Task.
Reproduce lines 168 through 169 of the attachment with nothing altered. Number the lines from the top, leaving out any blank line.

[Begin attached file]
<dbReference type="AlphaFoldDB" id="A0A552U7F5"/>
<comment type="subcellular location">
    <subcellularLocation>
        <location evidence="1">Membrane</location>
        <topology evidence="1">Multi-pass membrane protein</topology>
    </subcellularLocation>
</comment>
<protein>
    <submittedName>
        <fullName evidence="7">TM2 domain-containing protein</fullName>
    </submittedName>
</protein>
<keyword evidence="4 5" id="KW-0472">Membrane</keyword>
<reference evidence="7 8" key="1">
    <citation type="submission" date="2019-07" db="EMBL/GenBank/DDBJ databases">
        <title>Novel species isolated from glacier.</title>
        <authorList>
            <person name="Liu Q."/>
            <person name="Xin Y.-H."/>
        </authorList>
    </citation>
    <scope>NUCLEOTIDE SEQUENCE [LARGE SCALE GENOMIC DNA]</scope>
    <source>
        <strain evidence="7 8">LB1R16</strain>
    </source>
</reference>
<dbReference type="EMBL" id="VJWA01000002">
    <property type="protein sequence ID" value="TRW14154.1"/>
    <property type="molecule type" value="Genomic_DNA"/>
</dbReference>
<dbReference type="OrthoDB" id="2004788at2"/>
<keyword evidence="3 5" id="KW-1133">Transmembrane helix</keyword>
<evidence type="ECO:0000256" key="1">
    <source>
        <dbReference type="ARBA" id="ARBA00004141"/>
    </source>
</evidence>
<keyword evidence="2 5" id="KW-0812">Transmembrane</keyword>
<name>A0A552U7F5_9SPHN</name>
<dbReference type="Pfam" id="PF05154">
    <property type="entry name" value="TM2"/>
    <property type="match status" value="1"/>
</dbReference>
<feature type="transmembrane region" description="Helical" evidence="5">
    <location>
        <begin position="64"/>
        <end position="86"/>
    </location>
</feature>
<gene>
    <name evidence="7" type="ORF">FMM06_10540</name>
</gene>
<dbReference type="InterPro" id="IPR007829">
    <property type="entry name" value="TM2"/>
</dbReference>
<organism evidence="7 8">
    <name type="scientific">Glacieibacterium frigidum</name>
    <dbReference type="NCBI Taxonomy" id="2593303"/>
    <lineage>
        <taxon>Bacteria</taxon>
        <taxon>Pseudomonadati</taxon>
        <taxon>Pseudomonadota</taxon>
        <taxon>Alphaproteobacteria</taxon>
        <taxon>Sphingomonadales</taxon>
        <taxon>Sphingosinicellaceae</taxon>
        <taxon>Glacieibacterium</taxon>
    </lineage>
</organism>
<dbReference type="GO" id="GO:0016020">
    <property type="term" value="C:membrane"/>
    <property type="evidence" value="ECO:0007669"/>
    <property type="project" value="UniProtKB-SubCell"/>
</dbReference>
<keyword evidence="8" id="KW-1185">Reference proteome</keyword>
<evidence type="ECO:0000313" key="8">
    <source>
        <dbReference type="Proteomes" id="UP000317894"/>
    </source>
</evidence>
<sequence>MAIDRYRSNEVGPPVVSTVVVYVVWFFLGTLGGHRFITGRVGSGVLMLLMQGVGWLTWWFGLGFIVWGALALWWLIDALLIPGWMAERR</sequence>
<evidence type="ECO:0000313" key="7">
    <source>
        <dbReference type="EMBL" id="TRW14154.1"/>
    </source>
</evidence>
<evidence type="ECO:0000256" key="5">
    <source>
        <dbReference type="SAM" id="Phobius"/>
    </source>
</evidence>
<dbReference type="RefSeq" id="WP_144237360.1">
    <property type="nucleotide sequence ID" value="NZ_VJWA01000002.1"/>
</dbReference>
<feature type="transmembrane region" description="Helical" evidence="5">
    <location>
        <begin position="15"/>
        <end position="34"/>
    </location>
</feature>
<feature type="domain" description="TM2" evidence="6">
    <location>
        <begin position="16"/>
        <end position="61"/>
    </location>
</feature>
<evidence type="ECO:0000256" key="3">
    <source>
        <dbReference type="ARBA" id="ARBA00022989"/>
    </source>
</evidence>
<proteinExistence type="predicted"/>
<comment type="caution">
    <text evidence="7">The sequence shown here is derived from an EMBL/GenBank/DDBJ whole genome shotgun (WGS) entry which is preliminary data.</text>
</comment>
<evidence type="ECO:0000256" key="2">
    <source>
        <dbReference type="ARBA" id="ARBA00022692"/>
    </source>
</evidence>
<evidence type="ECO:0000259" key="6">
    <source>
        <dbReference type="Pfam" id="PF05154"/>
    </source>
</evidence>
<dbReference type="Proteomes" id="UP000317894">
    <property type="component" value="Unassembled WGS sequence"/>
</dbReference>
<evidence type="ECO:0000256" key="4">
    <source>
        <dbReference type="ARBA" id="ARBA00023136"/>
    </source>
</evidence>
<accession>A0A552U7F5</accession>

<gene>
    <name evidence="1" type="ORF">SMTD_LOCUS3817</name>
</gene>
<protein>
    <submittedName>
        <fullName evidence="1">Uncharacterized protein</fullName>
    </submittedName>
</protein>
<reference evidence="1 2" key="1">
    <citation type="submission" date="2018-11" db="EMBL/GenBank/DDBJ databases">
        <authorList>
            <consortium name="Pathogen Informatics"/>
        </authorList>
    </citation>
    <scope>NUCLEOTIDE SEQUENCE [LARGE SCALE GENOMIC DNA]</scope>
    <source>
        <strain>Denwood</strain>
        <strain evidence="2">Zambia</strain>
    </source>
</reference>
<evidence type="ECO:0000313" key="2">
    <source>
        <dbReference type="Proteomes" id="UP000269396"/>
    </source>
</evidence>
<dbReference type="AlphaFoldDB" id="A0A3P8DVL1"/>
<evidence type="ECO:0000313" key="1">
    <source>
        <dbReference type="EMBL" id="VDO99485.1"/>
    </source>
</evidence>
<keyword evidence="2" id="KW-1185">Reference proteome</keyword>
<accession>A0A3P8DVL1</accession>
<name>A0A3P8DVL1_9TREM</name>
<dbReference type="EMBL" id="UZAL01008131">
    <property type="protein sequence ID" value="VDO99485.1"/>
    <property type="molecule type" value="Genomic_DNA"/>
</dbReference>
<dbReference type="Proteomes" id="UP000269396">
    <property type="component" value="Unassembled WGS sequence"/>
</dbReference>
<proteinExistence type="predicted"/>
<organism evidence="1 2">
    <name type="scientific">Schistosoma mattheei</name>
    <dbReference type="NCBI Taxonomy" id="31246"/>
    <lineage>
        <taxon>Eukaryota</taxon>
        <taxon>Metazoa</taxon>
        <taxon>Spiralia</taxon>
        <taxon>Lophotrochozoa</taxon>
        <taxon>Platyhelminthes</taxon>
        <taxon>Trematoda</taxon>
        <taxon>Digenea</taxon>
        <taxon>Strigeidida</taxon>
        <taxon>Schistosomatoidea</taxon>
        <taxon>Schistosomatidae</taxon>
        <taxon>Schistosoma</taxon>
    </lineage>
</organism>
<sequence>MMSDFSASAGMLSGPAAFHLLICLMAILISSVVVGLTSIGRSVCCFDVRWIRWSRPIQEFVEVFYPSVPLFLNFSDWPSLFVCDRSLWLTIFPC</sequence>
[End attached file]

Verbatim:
<dbReference type="EMBL" id="UZAL01008131">
    <property type="protein sequence ID" value="VDO99485.1"/>